When I started this blog, I made a promise to myself: No Star Wars toys. As much as I love 'em, they're not quite the kind of vintage toys I want to discuss. Besides, there are many other blogs and web sites devoted to the figures and they can do a much better job of it than I can. But now I'm going to break that earlier promise, just this one time. That's it. One post about some Star Wars toys that I've got and then I'm leaving them alone.
Those who don't care about any toys produced after the 1960s, you might want to avert you eyes.
First, a prologue. I grew up with Star Wars. I was born two years before the movie came out and while I missed it in 1977, I caught a re-release in the theater right before Empire Strikes Back came out. I saw that second film and Return of the Jedi upon their initial releases. Growing up, I had the action figures, I had the ships, I had the carrying cases, I had the toy blasters and early light sabers. I dressed as Luke for Halloween and trick-or-treated with a friend dressed as Vader. Generally speaking, I was geeked-out a Star Wars fan as any little kid with no autonomy over his life or source of regular income could hope to be.
But eventually, I kind of grew out of the toys, and like so much of the stuff I played with, they disappeared into the backs of closets and later were uncovered and given to the younger kids living next door.
Recently, however, nostalgia reared its mighty head and about two years ago, I slowly began revisiting some of my favorite Star Wars toys. At the same time, I discovered some vintage figures I never knew about when growing up, and that launched a whole new obsession.
These days, I've got two small Star Wars collections. The first is made up of the original 12 figures released in 1977. The second consists solely of vintage U.S. and Japanese R2-D2 toys. Neither is anything special compared to some Star Wars collections out there, but they weren't easy to put together, either, and I'm rather proud of them.
First up, the original 12 figures, all released in 1977: Luke Skywalker, Obi-Wan Kenobi, Han Solo, Chewbacca, Princess Leia, R2-D2, C-3PO, Darth Vader, a Tusken Raider, a Storm Trooper, the Death Squad Commander, and a Jawa. They're displayed on a collector's stand that came out in 1977.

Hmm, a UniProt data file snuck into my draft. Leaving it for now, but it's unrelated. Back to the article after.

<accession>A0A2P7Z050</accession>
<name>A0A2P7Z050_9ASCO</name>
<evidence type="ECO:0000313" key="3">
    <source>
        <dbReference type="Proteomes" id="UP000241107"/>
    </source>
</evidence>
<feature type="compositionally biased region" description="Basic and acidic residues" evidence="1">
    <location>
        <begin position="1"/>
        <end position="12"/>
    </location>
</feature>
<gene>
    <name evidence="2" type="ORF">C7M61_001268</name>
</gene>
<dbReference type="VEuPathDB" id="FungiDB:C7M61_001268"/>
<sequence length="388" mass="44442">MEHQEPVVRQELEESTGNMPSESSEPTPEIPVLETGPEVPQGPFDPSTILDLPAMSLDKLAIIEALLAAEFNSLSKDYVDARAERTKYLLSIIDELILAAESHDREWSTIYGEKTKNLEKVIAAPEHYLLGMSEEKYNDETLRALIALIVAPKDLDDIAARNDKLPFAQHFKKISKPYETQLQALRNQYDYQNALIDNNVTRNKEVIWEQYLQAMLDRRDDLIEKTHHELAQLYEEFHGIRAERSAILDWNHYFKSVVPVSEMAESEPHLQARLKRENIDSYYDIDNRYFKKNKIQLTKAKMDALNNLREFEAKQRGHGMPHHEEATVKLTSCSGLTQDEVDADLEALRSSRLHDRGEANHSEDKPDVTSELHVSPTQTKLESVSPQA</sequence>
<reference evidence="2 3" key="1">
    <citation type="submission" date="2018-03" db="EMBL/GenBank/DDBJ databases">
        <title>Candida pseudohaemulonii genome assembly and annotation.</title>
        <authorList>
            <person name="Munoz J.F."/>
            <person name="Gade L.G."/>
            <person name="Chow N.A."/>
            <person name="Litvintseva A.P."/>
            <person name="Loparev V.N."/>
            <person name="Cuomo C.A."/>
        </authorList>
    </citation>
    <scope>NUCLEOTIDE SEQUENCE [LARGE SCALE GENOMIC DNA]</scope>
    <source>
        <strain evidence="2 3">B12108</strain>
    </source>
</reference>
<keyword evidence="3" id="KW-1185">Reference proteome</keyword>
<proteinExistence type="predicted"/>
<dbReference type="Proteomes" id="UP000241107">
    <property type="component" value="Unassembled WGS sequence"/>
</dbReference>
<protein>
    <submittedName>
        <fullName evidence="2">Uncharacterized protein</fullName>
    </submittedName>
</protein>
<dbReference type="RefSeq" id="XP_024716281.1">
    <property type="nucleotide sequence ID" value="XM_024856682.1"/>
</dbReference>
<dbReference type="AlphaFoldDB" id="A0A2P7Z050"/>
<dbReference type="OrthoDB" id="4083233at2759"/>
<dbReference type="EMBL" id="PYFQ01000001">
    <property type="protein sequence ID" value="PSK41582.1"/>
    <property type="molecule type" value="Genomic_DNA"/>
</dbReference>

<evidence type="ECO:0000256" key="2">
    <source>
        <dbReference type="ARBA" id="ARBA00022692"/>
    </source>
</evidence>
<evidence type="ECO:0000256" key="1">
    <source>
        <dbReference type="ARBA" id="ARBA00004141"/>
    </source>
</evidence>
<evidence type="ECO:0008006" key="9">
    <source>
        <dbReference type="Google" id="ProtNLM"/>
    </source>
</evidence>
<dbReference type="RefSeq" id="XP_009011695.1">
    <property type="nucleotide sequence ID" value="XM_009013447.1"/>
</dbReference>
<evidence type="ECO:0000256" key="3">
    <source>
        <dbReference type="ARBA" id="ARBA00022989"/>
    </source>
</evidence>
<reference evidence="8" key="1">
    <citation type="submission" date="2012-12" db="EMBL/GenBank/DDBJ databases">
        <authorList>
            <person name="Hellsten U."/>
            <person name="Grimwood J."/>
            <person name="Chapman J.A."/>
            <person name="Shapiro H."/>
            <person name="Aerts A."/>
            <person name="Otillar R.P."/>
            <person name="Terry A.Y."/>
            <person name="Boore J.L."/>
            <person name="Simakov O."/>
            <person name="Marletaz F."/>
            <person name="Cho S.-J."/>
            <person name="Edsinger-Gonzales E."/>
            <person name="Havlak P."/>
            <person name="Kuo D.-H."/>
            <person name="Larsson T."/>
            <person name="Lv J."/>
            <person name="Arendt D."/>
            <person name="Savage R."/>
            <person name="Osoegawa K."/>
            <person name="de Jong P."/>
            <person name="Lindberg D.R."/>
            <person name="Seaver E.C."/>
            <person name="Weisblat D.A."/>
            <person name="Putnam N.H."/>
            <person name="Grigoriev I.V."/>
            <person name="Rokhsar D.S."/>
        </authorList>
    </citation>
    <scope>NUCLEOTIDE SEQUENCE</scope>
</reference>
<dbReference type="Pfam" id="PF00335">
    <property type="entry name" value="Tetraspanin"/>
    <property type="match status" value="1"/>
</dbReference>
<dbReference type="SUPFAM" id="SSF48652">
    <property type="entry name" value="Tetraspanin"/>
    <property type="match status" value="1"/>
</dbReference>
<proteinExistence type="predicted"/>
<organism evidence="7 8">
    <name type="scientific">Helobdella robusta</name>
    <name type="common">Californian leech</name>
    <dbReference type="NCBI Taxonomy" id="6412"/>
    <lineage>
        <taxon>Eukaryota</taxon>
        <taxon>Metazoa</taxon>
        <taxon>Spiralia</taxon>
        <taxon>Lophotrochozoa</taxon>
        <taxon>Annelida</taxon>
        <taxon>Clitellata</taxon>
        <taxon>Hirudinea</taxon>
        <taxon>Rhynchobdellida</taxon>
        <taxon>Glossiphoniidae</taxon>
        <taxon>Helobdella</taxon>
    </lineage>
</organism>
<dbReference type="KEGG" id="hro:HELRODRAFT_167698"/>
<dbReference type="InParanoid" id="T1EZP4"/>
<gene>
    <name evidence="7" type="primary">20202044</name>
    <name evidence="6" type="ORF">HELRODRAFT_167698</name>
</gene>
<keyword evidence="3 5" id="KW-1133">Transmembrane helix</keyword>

These were all about nostalgia and recapturing a piece of my childhood. My rules of acquisition were fairly simple: Figures had to be loose so I could display (and... ahem... play with) them, but otherwise, I wanted them to be as mint as possible. All accessories had to be original. I didn't worry too much about getting the rarest or earliest variations; instead, I went after the versions I remembered having as a kid. So my Luke has yellow hair, not brown. Obi-Wan has a white beard, not a grey one. And Han absolutely has a small head. (Fellow Star Wars collectors will know exactly what I'm talking about.)
The collection of R2-D2s was in many ways a much tougher -- and expensive -- collection to put together.
R2 was always my favorite action figure, and I knew I wanted to have the variations: the Power of the Force R2 with the pop-up light saber, the Droids Cartoon version (also with a pop-up light saber), the sensor scope R2, and the version of R2 that came with the Star Wars Droid Factory and features his center leg.
At the same time, I discovered the various R2s produced by the Japanese company Takara in 1978. Having never been to Japan, I'd never even heard of these toys when I was growing up. When I finally did discovered them, it was instant love. The toys are all intricately detailed, but not necessarily accurate -- which I think is great. I'm not a big fan of hyper-accurate toys; I don't think they leave as much room for imagination, whereas more abstracted toys are just waiting to be imprinted by the kid playing with them. (For instance, I think the Mego figures are way cooler than the McFarlane figures.) Takara's R2s also strike a perfect balance between the familiar -- "It's R2!" -- and the exotic -- "But he's kinda different looking!" -- that really appeals to me.